I have to say that you can attribute a lot of the success of those movies to not only the animators but also to Neil Fanning, who did the voice of Scooby during the films. He was invaluable to me. He was on set every day and he knew the characters inside and out.
I wanted to ask you a bit about Scream. It’s one of my favourite movies, and, well, it feels a bit sensitive now given that Wes Craven recently passed away, but I just wanted to ask a bit about what it was like working with him on that movie?
If you read any of the tributes to him, they all make the point that he was the most gentle man alive, so kind and so sweet. The antithesis of what he put on screen! He was a gentle soul who loved watching birds. The world celebrates this ‘master of horror’, but if you knew him you knew he was the furthest thing from that.
At the time that we shot Scream, we were so young and so naive and happy to be there. I think that’s part of the success of that film, that there’s this willingness to say – “fuck yeah, let’s do it!” There was this reckless abandonment, putting all your faith in this director.
And at the end of the day it’s one of the greatest experiences of any of our careers. Certainly on the first movie – I don’t know what it was like on the fourth – it was this momentous, huge moment in our lives that we always attribute to him. It was a sad day when we lost him.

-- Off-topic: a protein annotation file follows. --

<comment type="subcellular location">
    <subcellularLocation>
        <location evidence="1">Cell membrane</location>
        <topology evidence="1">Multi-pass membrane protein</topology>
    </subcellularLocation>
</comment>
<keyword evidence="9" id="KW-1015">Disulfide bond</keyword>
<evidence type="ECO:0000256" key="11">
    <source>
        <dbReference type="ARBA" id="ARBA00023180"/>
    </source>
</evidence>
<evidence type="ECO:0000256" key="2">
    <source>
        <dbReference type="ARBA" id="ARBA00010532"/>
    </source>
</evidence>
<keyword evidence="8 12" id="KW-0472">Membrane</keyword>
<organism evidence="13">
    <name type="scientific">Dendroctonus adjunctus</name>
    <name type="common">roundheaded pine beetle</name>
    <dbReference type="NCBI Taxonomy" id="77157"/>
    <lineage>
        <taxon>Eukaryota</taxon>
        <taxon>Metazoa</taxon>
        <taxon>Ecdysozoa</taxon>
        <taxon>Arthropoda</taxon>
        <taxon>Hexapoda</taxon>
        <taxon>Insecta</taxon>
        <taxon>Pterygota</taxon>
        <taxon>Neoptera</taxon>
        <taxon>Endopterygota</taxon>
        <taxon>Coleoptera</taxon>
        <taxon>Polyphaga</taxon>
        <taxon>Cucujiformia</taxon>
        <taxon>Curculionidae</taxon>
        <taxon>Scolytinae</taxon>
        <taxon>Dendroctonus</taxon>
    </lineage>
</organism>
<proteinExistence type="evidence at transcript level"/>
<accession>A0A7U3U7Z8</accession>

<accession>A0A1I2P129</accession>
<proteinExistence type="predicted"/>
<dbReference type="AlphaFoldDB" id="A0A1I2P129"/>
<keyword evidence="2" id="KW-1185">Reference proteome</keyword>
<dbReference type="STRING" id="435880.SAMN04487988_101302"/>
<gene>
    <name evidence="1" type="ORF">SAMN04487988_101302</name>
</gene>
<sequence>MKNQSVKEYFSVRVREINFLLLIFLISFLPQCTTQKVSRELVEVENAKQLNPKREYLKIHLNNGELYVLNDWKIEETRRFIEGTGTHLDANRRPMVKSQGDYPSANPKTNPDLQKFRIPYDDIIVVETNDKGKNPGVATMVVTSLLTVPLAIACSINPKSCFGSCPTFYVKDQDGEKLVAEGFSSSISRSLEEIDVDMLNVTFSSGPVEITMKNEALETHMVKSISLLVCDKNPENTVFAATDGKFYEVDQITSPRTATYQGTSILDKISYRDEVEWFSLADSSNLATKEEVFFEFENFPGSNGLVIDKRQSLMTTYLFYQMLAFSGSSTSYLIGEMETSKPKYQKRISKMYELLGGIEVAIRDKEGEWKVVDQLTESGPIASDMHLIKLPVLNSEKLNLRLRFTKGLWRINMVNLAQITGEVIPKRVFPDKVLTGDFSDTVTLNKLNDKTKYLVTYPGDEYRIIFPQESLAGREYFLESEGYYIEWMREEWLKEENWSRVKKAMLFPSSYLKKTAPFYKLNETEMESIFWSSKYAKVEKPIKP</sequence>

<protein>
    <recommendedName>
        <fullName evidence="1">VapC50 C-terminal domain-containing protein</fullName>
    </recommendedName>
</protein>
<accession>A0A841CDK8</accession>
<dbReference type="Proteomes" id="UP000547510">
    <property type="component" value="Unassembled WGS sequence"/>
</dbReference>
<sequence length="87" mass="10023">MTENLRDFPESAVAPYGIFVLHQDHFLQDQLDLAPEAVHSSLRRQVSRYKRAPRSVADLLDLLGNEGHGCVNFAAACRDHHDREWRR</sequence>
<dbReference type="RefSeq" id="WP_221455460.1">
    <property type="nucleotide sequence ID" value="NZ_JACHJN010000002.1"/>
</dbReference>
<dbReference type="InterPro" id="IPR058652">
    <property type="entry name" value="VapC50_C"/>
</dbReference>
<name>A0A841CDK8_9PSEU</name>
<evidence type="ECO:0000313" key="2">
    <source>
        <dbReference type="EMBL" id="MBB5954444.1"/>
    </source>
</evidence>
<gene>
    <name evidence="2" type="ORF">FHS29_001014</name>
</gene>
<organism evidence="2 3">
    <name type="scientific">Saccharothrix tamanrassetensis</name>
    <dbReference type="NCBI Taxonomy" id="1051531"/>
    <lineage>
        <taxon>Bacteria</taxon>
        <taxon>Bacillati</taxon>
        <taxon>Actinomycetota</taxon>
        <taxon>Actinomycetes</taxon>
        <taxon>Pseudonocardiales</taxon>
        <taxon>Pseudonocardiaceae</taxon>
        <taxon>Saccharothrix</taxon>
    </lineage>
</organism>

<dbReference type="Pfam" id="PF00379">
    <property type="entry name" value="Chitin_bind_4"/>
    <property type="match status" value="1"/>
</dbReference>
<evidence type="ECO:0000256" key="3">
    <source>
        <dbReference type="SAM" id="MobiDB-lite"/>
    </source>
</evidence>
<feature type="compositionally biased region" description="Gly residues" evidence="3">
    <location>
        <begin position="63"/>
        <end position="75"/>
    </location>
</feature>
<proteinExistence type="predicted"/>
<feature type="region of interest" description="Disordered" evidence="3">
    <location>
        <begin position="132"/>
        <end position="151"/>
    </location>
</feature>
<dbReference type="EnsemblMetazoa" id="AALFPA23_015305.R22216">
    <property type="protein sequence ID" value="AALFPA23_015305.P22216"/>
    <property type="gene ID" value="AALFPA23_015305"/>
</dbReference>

Definitely. Okay, so, finally, we ask everyone we interview what their favourite Jason Statham movie is, so – what’s your favourite Jason Statham movie?
THAT IS AN AMAZING QUESTION. I did a movie with Jason Statham, I did In The Name Of The King: A Dungeon Siege Tale, so for me it was that movie because I got to see him every single day. But yeah, that’s hilarious. He’s fantastic.
I will say that in that movie, not only did we work with Uwe Boll, who in himself is a treat, but I would go to work and we’d have fighting practice and acting rehearsal and it was like two weeks of warrior chaos. It was fantastic. I’m going to say my favourite Jason Statham movie is In The Name Of The King: A Dungeon Siege Tale, one of the quintessential worst films ever made.
I think you might be in a minority there.
It is just one of the worst movies ever made.
It’s an experience. I mean, I feel like the cast is a lot better than the film…
Ray Liotta was in leather trousers, and that’s all you have to say. Amazing.
Matthew Lillard, thank you very much!
Be Cool, Scooby-Doo! screens on Boomerang, every day from 8am.
Follow our Twitter feed for faster news and bad jokes right here. And be our Facebook chum here.